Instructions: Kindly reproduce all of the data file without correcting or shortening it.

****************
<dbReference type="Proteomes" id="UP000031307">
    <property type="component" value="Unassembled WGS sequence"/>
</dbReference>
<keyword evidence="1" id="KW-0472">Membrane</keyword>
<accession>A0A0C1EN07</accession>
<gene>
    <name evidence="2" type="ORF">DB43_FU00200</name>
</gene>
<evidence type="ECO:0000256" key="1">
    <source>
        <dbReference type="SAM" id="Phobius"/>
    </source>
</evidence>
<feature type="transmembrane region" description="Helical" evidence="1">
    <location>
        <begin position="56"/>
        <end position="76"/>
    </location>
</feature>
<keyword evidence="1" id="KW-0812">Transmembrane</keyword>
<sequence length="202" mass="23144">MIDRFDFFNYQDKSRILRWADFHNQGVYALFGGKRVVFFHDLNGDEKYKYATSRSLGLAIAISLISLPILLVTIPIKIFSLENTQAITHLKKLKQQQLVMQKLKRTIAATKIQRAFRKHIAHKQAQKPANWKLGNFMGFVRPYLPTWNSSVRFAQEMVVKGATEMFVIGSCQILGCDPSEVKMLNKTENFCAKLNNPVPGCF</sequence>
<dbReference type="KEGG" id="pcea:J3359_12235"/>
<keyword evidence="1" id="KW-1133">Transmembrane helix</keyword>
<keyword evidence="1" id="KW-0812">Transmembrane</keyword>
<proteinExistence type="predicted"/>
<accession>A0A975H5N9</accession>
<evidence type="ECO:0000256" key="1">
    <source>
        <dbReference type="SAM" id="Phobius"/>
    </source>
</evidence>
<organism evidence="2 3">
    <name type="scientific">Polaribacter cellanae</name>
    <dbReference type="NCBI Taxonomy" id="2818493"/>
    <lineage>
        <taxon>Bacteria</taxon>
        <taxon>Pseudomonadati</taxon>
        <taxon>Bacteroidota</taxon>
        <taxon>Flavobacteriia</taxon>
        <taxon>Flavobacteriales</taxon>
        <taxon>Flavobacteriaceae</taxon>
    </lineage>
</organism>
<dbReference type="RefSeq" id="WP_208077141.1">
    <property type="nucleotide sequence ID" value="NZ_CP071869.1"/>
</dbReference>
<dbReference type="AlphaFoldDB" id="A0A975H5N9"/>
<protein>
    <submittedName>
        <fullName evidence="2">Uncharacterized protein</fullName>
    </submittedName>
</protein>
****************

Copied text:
<dbReference type="Proteomes" id="UP000031307">
    <property type="component" value="Unassembled WGS sequence"/>
</dbReference>
<keyword evidence="1" id="KW-0472">Membrane</keyword>
<accession>A0A0C1EN07</accession>
<gene>
    <name evidence="2" type="ORF">DB43_FU00200</name>
</gene>
<evidence type="ECO:0000256" key="1">
    <source>
        <dbReference type="SAM" id="Phobius"/>
    </source>
</evidence>
<feature type="transmembrane region" description="Helical" evidence="1">
    <location>
        <begin position="56"/>
        <end position="76"/>
    </location>
</feature>
<keyword evidence="1" id="KW-0812">Transmembrane</keyword>
<sequence length="202" mass="23144">MIDRFDFFNYQDKSRILRWADFHNQGVYALFGGKRVVFFHDLNGDEKYKYATSRSLGLAIAISLISLPILLVTIPIKIFSLENTQAITHLKKLKQQQLVMQKLKRTIAATKIQRAFRKHIAHKQAQKPANWKLGNFMGFVRPYLPTWNSSVRFAQEMVVKGATEMFVIGSCQILGCDPSEVKMLNKTENFCAKLNNPVPGCF</sequence>
<dbReference type="KEGG" id="pcea:J3359_12235"/>
<keyword evidence="1" id="KW-1133">Transmembrane helix</keyword>
<keyword evidence="1" id="KW-0812">Transmembrane</keyword>
<proteinExistence type="predicted"/>
<accession>A0A975H5N9</accession>
<evidence type="ECO:0000256" key="1">
    <source>
        <dbReference type="SAM" id="Phobius"/>
    </source>
</evidence>
<organism evidence="2 3">
    <name type="scientific">Polaribacter cellanae</name>
    <dbReference type="NCBI Taxonomy" id="2818493"/>
    <lineage>
        <taxon>Bacteria</taxon>
        <taxon>Pseudomonadati</taxon>
        <taxon>Bacteroidota</taxon>
        <taxon>Flavobacteriia</taxon>
        <taxon>Flavobacteriales</taxon>
        <taxon>Flavobacteriaceae</taxon>
    </lineage>
</organism>
<dbReference type="RefSeq" id="WP_208077141.1">
    <property type="nucleotide sequence ID" value="NZ_CP071869.1"/>
</dbReference>
<dbReference type="AlphaFoldDB" id="A0A975H5N9"/>
<protein>
    <submittedName>
        <fullName evidence="2">Uncharacterized protein</fullName>
    </submittedName>
</protein>